Walmart Reiterates: 5 Simultaneous Store Closures Were Due To Non-Urgent Plumbing Problems

Members of the public, local government officials, and Walmart employees aren’t buying Walmart’s explanation that five stores in four different states all had to close abruptly on the same day until because of problems with their plumbing. Yet Walmart stands by that explanation, even in the handout it distributed to employees when announcing the store closures.

For now, everyone employed at the five stores is still on the Walmart payroll: the chain has promised them 60 days of severance pay. They can transfer to other nearby stores if there’s a position open, or seek employment elsewhere.

Organization United for Respect at Walmart (OUR Walmart) is a movement working for better pay and conditions for Walmart’s employees, and is backed by the the United Food and Commercial Workers union. They provided photos of pages from the packet handed out to employees of one closing store to Gawker, and they highlighted the advice given to the thousands of people who were suddenly out of work on a generic “coping with stress” handout. Some of the advice is good, and some is rather patronizing: they provide a list of symptoms that people may experience in stressful times, and advise people to stay away from comforting substances like tobacco, chocolate, and alcohol. The thoughtlessness of this handout becomes clear more than halfway down the page, where it advises Walmart workers who have had their jobs abruptly yanked out from under them to “[s]eek help if reactions [to losing your job] are interfering with job responsibilities.”

What job responsibilities? At the job that they just lost, or at one of their two other part-time jobs? There’s also a handy sheet of questions that employees might have about the store closure.

9. Did these plumbing issues create a health or safety concern for customers and associates? No. These incidents impact the availability of water and create drainage issues for critical areas of the store, such as the deli section, which impact our ability to serve customers.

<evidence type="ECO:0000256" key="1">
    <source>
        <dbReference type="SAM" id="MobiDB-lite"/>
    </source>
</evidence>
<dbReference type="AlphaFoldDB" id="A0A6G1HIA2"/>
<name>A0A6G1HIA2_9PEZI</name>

So the plumbing problems weren’t urgent or dangerous, but worth throwing hundreds of people out of work for the rest of the year anyway.

10. Are you closing the store for financial reasons? No. The store has a strong customer base and is part of the reason we have made the decision to invest in improving the store. We plan to reopen once the improvements are completed.

However, it is not worth investing in making sure that the employees who make store so successful don’t lose their homes and don’t have to scramble to get another job with short notice. Gotcha.

As Ashley Feinberg over at our semi-estranged former sibling site Gawker points out, “the likelihood of five different stores needing to be shut down simultaneously, all for six months, all due to plumbing issues, and all with just a few hours notice on the same day, is astronomically low.”

In a statement to Gawker, though, Walmart explained that everyone is still on the payroll, they’re looking for other jobs within the company while the stores are closed, and that OUR Walmart are a bunch of meanies for cherry-picking just a few pages from the very helpful packet that they handed out.

At this point, all associates are currently employed with Walmart. As I mentioned many will have the opportunity to transfer to other stores so they can continue their employment through the temporary closure. We are currently actively working to identify transfer opportunities for associates.

Whenever we have a situation that impacts our associates our goal is to provide them information that will help answer their questions, as well as provide guidance to resources and other information that would help through any transition. The “coping with transition” document is a standard resource we provide associates to help them manage the difficulties of discussing any type of work transition with others. It’s unfortunate that our critics are attempting to minimize this process by conveniently excluding all the other valuable information our associates received and need during this time.

Walmart’s Advice to 2,200 Laid Off Workers: Don’t Eat Chocolate [Gawker]